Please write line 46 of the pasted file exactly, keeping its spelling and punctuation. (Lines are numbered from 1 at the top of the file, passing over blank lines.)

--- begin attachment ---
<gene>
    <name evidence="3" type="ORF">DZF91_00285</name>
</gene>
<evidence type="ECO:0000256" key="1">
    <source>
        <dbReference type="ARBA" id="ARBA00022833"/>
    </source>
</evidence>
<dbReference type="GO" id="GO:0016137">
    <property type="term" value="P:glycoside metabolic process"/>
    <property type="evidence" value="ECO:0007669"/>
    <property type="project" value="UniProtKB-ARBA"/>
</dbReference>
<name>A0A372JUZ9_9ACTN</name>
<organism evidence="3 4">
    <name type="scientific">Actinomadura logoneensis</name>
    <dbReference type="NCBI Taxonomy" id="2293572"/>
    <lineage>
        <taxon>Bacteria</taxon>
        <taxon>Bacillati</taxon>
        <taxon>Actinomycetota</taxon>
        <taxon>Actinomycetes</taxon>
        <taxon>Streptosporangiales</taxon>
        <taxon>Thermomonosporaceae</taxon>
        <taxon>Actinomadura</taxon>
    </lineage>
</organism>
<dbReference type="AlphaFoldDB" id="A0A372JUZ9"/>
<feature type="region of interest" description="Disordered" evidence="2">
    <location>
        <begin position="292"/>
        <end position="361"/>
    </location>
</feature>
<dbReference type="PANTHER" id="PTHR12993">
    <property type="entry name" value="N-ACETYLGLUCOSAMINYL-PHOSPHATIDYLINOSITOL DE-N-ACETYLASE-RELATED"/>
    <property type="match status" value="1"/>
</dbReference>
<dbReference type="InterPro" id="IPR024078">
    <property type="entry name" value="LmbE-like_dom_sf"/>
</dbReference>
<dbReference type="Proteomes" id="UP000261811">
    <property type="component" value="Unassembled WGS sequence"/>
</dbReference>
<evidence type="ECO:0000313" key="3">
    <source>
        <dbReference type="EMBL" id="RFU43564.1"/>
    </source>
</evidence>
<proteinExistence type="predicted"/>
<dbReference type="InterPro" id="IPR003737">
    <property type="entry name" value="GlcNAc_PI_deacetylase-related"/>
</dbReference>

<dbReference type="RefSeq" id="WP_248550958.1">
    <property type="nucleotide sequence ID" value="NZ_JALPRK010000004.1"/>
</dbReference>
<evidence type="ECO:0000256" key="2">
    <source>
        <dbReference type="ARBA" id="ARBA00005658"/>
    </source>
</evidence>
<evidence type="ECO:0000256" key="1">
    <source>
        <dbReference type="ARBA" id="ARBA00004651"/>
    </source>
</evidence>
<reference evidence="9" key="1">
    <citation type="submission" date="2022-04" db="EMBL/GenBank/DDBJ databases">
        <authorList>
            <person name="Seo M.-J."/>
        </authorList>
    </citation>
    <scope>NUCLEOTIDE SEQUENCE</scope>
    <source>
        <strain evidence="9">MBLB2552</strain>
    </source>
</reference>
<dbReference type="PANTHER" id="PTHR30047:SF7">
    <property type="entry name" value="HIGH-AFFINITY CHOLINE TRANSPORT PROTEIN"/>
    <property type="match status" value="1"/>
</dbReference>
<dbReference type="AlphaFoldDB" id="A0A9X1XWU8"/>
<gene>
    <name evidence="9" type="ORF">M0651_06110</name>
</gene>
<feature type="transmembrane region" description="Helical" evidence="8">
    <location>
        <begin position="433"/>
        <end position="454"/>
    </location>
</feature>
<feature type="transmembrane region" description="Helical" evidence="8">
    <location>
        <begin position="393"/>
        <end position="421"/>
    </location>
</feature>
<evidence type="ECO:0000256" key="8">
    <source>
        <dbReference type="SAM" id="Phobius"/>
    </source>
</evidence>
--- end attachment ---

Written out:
    <source>